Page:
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NJ Open Government Notes

Who is T.S. and why is he or she suing the Monmouth County Prosecutor and seeking to have the lawsuit sealed by the court?

Monmouth County Prosecutor
Christopher J. Gramiccioni

Update 11/16/17: I spoke with Judge Thornton’s law clerk today and learned that the hearing on sealing the record will be held on November 17, 2017 at 2:30 p.m. instead of 1:30 p.m. and that if a settlement conference being held in the judge’s chambers at 1:30 p.m. results in settlement, the sealing motion will become moot and the records in the court’s file that are not otherwise exempt will become open to the public.  I also learned that the plaintiff’s name is Timothy Snyder and that he is an adult. According to the law clerk, Snyder initially filed using his initials T.S. but Judge Thornton disallowed the pleading and required Snyder to refile an amended pleading identifying him by his full name.  Unfortunately, the person who updates the court’s on-line docket did not change the plaintiff’s name in the public, on-line record.  That has been corrected and Timothy Snyder’s full name now appears on the on-line docket.
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Monmouth County Assignment Judge Lisa P. Thornton has permitted me to participate in a November 17, 2017, 1:30 p.m. hearing that will determine whether pleadings filed by an unidentified person in a civil case against Monmouth County Prosecutor Christopher J. Gramiccioni will be released to the public or sealed away from public view.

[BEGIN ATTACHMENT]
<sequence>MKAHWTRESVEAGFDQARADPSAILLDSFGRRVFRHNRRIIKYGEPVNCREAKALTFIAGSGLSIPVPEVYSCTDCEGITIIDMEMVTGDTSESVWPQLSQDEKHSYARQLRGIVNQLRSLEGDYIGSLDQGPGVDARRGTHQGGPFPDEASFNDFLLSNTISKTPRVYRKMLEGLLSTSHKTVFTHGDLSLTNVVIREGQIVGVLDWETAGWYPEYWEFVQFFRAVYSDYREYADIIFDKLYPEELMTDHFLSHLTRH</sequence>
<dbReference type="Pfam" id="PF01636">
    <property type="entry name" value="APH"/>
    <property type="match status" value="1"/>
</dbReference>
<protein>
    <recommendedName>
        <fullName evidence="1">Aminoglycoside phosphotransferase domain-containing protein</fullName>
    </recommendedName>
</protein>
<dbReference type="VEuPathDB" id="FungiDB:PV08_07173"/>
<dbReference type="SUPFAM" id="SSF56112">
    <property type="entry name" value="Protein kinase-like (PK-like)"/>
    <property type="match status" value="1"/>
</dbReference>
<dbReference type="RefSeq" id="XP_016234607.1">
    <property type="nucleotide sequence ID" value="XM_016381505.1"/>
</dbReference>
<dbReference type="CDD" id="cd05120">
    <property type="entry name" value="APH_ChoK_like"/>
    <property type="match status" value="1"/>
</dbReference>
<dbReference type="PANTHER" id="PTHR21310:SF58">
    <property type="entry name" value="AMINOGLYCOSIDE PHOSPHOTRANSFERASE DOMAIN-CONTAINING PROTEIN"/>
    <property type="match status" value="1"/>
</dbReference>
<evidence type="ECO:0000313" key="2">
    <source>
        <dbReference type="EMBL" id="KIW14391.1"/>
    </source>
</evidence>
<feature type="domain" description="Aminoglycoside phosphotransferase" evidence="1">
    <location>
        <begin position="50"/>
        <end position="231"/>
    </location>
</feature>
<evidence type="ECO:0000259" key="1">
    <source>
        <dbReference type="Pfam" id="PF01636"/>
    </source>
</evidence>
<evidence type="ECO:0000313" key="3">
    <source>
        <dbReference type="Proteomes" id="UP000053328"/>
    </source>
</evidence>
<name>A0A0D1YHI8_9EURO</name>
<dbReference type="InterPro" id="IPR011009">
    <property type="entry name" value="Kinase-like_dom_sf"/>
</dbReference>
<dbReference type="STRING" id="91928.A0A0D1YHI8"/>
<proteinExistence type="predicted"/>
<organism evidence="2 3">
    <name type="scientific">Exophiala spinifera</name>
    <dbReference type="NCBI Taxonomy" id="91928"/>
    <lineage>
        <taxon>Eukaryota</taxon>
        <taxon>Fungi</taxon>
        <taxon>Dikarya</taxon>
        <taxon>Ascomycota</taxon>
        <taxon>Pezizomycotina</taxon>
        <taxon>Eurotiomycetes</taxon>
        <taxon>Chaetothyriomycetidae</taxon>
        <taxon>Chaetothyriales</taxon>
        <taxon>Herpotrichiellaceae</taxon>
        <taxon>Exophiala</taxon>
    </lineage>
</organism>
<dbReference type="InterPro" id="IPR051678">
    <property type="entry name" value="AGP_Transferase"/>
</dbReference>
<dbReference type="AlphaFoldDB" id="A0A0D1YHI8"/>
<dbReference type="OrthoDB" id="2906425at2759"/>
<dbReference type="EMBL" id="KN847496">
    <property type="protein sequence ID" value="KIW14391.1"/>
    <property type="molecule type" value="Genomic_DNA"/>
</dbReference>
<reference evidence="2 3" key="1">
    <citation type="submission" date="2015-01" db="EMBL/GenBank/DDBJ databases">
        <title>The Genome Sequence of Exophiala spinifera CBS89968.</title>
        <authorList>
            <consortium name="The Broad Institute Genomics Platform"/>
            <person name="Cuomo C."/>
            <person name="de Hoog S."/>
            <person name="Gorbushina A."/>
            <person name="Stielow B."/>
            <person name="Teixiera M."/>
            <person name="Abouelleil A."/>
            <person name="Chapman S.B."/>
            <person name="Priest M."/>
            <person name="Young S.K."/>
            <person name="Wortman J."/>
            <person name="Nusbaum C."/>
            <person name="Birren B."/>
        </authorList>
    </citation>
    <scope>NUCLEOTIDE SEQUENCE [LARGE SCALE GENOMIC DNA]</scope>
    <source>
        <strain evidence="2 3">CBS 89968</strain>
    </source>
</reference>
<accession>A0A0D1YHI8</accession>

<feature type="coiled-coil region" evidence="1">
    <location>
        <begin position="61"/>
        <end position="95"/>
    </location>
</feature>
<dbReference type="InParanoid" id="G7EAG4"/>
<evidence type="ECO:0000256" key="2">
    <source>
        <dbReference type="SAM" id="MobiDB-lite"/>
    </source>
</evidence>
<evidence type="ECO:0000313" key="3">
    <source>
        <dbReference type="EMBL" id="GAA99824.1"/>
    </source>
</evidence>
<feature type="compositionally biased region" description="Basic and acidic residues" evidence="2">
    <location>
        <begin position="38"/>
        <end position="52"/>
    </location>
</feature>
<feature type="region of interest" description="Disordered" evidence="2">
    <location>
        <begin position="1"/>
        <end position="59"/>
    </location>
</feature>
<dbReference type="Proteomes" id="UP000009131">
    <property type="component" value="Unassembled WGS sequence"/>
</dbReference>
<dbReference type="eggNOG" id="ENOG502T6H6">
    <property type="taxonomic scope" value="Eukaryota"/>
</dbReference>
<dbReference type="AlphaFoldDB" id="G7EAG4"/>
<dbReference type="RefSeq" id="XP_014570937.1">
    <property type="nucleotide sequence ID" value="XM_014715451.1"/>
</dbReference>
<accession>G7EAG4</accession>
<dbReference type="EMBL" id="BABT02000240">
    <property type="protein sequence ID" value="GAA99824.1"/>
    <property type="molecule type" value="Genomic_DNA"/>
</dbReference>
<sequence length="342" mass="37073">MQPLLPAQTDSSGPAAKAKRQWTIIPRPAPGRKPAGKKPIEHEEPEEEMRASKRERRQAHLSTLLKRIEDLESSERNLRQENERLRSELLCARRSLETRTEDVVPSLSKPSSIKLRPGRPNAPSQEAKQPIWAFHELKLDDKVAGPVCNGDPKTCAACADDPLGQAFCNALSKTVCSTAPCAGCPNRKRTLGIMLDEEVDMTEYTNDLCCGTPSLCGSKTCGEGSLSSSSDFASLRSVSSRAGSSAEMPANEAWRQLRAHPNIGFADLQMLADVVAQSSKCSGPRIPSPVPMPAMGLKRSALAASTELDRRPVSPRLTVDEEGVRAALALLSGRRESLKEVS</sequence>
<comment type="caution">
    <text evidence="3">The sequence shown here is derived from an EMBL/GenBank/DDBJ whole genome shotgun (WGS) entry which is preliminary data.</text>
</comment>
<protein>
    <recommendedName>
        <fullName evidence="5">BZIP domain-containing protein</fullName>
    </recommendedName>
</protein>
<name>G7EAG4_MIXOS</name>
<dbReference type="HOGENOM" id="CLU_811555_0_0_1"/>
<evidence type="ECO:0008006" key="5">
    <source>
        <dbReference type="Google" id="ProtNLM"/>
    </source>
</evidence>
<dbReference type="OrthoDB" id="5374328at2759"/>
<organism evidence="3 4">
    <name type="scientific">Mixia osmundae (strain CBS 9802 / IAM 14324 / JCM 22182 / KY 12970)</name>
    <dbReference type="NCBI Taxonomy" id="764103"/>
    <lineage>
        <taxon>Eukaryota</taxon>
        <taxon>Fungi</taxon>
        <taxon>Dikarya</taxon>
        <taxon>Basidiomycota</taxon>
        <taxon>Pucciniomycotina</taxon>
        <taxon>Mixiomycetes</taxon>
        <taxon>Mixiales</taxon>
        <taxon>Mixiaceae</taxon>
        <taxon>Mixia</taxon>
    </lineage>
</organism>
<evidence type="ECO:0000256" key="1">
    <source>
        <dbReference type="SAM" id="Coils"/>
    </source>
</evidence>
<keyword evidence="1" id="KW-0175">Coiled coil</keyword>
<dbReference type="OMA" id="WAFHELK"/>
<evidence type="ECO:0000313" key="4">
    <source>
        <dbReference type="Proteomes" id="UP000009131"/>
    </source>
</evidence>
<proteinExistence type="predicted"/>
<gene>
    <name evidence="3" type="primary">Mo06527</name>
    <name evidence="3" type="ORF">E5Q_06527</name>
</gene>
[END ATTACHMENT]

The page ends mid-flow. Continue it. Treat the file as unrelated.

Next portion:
The lawsuit, which bears Docket No. MON-L-2856-16, was filed on August 4, 2016 by a person identified only by the initials “T.S.”  I recently stumbled upon the case while randomly searching the New Jersey Superior Court’s on-line docket (a horribly outdated and difficult to use system–click here for my article on how to best navigate it).  Intrigued, I had my non-profit submit an Open Public Records Act (OPRA) request for T.S.’s amended civil complaint but was informed by Jennifer Lipp, the Monmouth County Prosecutor’s Office’s records custodian, that because of her “duty to protect people’s privacy interests including medical, mental health, substance addiction, domestic violence, among other privacy interests,” she would not release even a redacted copy of the lawsuit even though the Motion to Seal had not yet been decided. “Knowing there is a pending motion before the Assignment Judge could also be an ethical violation for me,” she wrote in her October 31, 2017 e-mail.

I then submitted a records request under New Jersey Court Rule 1:38 (the courts are not subject to OPRA) for a copy of the amended complaint as well as the briefs and certifications filed in support of and in opposition to the Motion to Seal.  In subsequent conversations with Judge Thornton’s law clerk I was told that I would not receive any of the requested documents unless and until the Motion to Seal was heard and denied.  But, I was invited to submit a written argument in opposition to the motion and to participate in hearing at which the motion will be heard.

My opposition brief was difficult to write because I have not been allowed to know the nature of the lawsuit or any of the factual allegations underlying it.  Nor have I been allowed to see T.S.’s arguments on why he or she believes that the lawsuit should be sealed.  All I know is that the case is of type “701–Prerogative Writs.” Basically, I’m almost completely in the dark and will hopefully be given a few crumbs of information during the November 17th hearing.

The hearing will presumably be open to the public.  Anyone who wishes to observe should call Judge Thornton’s chambers at 732-677-4100 the day prior to make sure that the hearing hasn’t been cancelled or postponed.

By John Paff

Chairman of the New Jersey Libertarian Party's Open Government Advocacy Project